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East senior delves into family history and publishes book

Mueller’s first nonfiction work is about his family’s service during World War II.

In 2018, Matthew Mueller wanted to give his grandmother a present: information about her father, who served in World War II. His great-grandfather had eight children, and although they’d all been curious about his years in the Marines, the family didn’t know much. 

Mueller decided to change that. What started as a few pages for a Christmas present has now become a self-published book called “The Daniels: From Burma to Black Sand Beaches and the Atom Bomb.” The tale came as a surprise to Mueller’s family, who did not know he had continued research that began at 16.

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The author, a senior at Cherry Hill  High School East, recalled how the Christmas present came about because fellow family members had decided to look into the clan’s history. Together, the group requested documents from the government, and using the 14 documents they received, Mueller was able to piece together where his great-grandfather was stationed through the war.

From the documents, he compiled a general outline of his great-grandfather’s journey by tracking his Marine division and regiment. That research proved easier than when he began tracking Edward’s brother, Joseph, who was drafted into the war amid the first peacetime draft.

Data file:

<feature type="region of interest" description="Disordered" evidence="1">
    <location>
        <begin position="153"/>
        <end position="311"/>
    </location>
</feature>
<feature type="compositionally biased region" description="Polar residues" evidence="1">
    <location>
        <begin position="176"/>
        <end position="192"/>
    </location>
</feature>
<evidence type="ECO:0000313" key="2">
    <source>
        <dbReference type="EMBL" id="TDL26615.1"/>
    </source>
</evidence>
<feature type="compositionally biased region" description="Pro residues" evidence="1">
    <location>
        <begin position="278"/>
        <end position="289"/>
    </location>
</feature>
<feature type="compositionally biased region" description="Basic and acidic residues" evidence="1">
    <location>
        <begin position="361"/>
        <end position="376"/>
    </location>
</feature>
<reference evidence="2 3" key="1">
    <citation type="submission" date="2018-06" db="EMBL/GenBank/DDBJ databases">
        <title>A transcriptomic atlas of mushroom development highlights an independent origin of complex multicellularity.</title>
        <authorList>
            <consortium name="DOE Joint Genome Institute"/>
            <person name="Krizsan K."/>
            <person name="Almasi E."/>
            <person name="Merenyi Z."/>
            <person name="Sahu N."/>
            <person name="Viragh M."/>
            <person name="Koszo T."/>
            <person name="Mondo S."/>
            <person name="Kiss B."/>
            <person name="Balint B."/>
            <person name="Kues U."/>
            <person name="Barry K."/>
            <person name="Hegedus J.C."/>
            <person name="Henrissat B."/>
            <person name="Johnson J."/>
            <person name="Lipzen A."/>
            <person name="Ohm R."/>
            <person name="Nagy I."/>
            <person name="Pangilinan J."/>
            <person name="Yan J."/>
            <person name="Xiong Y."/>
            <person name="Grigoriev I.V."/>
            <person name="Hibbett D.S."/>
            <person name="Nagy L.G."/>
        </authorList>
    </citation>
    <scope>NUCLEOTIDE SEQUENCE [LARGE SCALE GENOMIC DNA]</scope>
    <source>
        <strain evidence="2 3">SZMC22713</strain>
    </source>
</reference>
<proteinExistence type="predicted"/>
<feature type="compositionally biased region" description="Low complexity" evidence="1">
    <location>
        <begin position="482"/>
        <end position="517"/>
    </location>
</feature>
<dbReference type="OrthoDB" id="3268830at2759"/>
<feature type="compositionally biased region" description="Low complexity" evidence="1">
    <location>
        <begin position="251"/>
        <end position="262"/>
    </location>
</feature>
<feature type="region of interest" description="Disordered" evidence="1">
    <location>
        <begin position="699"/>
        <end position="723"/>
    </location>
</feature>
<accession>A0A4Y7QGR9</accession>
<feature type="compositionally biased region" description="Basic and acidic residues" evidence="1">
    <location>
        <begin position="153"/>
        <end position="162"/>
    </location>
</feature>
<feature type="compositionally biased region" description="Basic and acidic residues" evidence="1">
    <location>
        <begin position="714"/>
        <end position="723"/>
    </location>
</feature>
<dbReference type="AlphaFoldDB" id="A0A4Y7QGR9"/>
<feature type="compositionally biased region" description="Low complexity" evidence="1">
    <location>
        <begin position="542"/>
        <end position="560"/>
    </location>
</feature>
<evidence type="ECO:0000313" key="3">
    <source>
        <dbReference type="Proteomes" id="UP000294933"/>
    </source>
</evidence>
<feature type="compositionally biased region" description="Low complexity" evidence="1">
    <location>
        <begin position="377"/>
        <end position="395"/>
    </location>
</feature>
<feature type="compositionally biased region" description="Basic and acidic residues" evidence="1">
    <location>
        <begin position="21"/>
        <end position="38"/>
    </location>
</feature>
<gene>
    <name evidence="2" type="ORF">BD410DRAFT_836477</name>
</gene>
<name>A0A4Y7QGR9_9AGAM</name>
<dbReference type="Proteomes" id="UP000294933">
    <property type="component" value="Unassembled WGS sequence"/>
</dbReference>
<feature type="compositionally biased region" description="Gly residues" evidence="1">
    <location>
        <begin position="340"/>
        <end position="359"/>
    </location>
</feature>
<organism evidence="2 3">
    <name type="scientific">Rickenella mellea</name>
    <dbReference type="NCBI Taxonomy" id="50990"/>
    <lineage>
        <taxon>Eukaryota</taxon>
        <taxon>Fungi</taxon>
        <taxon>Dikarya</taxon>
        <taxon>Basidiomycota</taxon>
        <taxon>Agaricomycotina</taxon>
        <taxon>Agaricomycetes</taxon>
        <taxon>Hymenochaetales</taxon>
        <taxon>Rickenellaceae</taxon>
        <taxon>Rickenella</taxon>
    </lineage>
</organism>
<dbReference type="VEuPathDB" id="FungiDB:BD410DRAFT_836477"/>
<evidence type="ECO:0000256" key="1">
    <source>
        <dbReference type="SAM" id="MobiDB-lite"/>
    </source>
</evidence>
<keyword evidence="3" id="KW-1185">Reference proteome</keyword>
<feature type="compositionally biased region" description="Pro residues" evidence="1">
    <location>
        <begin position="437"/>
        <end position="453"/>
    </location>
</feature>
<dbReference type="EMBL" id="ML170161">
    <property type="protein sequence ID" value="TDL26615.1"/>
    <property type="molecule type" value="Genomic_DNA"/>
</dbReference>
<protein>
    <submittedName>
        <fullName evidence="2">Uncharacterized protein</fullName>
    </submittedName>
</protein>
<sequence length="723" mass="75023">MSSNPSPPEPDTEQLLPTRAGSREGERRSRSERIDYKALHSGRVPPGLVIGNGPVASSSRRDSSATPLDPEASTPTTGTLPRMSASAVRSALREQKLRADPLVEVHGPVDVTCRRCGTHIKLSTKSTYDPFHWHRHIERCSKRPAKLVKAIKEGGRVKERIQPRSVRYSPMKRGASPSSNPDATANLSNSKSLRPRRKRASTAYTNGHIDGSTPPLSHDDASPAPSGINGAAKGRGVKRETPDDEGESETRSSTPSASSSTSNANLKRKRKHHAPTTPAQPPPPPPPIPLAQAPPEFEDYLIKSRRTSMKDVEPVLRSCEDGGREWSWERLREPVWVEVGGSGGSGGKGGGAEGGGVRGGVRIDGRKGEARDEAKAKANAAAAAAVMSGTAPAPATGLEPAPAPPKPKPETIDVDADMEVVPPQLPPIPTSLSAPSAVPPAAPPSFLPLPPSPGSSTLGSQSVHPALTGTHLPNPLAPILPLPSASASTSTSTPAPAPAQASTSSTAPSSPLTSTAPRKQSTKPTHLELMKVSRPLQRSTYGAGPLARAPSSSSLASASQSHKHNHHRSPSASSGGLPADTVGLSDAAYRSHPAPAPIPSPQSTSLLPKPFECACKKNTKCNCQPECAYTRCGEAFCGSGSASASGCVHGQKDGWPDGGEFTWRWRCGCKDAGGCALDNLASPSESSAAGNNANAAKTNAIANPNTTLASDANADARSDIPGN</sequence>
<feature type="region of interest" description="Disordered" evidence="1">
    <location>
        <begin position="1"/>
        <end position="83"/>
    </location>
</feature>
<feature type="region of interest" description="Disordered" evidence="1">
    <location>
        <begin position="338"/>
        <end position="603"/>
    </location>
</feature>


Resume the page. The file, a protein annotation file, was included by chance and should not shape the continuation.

Once he started to delve into both journeys, Mueller became engrossed in his research.  He decided he wanted to surprise his family and keep going, and he soon uncovered more about the two men’s time in the Pacific and their connections to the atom bomb. 

Eventually the documents ran dry, so Mueller had to figure out a way to dig further. He found books and combed through databases to find stories and pictures based on the two men’s whereabouts at any given time during the war. The more he uncovered, the more he thought the subject wasn’t just a story important to his family’s history, but a unique and important tale  about America’s history. 

“It gave me a drive to do this and to complete it,” he recalled.

Once Mueller’s research was complete, it was time to write. He came home from school and wrote for about 10 hours a day for two months. He admits taking the research and compiling it into a cohesive story was no easy task. 

“Writing a book was the hardest thing I have ever done,” he acknowledged. 

Mueller said he wanted the book to be accessible to any reader, no matter their knowledge of World War II. He tried to balance the background and simplicity that those unfamiliar with the  history would appreciate with in-depth facts and stories that a historian or someone well acquainted with the time could appreciate. 

Mueller decided to self-publish, so it came as a total surprise and delight to his family when he presented them with the book, given they had no idea what he was up to.

While writing proved arduous, Mueller said he’d happily do it again. He is off to Rowan University in the fall, where he plans to major in history. He hopes to continue writing, producing videos or creating some other content in the historic realm. He’s already got one foot in the door with his first book out of the way. 

“I can use this experience to get better,” he noted.

“The Daniels: From Burma to Black Sand Beaches and the Atomic Bomb,” is available for purchase on Amazon.



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